From how secrets influence our emails to personality traits that increase the risk of obesity a guide to some talks with new research in personality and social psychology at the APA Convention in Honolulu, July 31 August 4, 2013 ...
Linguistic Fingerprints of Secrets
Keeping a secret not only burdens someone with the guilt of withholding information but also changes the way the person interacts with others, according to new research. In two studies, researchers looked at linguistic changes in the emails of people harboring secrets. They found that interactions with friends became more deceptive and detached, while interactions with acquaintances became more superficially positive and frequent.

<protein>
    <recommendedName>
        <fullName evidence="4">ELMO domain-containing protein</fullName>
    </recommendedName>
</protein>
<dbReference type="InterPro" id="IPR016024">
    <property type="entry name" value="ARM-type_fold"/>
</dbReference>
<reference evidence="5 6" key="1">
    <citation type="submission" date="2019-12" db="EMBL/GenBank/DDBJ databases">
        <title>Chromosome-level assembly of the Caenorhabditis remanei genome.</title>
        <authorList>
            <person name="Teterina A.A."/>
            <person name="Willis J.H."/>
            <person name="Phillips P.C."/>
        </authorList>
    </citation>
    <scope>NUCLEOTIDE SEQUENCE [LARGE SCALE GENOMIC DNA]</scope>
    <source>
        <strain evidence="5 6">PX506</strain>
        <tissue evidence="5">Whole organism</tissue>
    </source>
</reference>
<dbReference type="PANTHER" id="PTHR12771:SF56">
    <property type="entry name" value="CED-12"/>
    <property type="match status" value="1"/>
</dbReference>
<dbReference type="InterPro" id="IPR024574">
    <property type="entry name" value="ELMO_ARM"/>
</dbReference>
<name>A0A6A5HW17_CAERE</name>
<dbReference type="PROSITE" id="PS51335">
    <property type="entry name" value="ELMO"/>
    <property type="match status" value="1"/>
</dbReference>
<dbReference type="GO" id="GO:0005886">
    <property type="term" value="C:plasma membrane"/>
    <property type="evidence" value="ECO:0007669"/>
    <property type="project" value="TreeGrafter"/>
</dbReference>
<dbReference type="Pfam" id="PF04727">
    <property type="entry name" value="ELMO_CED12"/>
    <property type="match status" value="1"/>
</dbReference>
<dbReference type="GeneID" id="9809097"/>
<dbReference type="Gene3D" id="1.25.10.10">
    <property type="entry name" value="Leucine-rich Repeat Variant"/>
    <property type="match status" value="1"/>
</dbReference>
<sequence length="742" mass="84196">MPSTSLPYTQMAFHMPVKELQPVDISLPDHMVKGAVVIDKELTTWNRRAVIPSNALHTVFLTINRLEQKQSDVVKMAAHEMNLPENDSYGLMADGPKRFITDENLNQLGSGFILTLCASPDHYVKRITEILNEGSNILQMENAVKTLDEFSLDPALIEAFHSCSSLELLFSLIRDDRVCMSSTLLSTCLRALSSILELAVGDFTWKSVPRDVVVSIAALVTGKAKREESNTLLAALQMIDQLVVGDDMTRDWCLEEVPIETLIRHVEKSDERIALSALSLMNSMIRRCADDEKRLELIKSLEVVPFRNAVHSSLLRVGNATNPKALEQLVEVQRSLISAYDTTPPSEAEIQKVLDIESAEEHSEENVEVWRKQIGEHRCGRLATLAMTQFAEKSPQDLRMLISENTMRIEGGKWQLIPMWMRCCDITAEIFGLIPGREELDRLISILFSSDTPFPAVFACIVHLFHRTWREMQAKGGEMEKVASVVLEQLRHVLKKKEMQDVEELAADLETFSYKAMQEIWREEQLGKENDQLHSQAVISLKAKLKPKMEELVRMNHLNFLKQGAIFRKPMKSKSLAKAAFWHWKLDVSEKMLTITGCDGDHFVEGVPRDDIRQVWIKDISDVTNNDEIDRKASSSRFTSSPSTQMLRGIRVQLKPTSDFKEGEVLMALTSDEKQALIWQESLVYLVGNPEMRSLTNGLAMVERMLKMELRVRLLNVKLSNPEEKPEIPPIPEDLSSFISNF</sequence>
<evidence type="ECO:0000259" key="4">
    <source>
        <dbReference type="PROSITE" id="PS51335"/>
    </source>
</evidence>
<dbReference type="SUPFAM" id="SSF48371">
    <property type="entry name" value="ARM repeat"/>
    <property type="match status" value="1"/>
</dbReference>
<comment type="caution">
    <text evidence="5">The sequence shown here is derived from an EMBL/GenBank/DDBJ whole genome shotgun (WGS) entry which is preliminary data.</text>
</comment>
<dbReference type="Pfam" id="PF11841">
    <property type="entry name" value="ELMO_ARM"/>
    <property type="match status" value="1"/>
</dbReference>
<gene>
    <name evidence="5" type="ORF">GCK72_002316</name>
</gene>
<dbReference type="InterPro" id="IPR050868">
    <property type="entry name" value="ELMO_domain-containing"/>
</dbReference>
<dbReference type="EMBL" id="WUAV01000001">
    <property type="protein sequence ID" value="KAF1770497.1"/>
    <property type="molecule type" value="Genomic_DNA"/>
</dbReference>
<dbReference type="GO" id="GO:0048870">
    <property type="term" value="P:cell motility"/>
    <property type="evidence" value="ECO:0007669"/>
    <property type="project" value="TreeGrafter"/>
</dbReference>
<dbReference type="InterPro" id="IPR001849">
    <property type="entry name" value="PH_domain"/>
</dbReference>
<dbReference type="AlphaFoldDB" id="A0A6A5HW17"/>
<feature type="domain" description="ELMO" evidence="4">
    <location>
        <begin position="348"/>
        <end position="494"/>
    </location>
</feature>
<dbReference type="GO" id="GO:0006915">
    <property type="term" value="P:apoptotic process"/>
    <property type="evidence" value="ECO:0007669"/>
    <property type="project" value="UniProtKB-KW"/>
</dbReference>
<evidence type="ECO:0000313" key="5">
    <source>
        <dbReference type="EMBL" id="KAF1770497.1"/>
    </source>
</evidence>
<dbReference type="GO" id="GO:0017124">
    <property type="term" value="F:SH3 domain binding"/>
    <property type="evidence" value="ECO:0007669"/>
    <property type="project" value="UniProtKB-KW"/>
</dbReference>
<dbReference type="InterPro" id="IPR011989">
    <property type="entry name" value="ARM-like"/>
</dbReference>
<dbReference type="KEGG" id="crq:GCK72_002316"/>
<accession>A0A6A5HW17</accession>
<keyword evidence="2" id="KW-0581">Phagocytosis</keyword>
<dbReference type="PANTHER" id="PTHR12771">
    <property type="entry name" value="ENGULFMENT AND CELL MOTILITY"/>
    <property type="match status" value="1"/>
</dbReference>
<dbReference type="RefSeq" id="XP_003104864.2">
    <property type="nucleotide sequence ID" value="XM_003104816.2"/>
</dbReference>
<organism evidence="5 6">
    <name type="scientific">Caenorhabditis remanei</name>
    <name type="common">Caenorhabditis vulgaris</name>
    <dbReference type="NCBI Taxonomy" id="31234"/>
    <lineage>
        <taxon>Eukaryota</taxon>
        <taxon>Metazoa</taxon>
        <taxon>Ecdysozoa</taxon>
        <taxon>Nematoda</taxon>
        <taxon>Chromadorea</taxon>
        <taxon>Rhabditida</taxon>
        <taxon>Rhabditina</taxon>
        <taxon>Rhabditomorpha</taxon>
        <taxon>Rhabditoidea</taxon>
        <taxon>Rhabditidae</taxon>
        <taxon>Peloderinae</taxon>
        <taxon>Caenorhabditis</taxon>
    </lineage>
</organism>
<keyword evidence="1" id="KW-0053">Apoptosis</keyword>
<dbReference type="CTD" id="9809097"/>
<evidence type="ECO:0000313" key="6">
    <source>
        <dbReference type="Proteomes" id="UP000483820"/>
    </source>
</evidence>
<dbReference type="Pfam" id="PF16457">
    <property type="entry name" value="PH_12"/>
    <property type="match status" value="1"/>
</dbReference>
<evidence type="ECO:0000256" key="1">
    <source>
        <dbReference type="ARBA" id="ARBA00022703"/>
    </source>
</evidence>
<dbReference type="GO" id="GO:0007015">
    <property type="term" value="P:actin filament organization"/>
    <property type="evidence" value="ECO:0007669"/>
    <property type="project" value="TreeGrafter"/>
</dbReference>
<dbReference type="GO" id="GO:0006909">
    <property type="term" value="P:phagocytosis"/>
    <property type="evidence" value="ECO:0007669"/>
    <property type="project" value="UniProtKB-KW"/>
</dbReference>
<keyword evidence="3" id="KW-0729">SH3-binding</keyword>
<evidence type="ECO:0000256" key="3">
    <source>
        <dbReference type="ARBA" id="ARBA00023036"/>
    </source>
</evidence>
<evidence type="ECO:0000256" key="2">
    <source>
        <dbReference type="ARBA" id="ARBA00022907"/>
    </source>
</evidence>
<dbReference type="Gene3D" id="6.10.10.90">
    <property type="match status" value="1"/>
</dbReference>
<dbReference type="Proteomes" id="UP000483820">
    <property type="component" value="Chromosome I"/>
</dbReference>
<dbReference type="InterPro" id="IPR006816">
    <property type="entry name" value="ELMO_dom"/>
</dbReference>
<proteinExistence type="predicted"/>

Speaker: James W. Pennebaker (Pennebaker[at]mail.utexas.edu), University of Texas, Austin
Wed., July 31, 2013, 9:00-10:50 a.m., Convention Center, 319A, Symposium: Secrets and Health - New Insights Into How Concealment and Disclosure Affect Well-Being
Judging Health Based on Behavior, Personality
Can you accurately size up someone's health just by watching them? In a recent set of studies, researchers sought to answer this question by filming research participants and asking research assistants to assess their health or behavior. In one study, researchers judged participants on 15 health dimensions including general health, tobacco use, alcohol use, physical activity, sleep quality, cholesterol, and blood pressure based on just 5 minutes of film. They found that intuitive snap judgments of health can be surprisingly accurate.
|Contact: Lisa M.P. Munoz|
Society for Personality and Social Psychology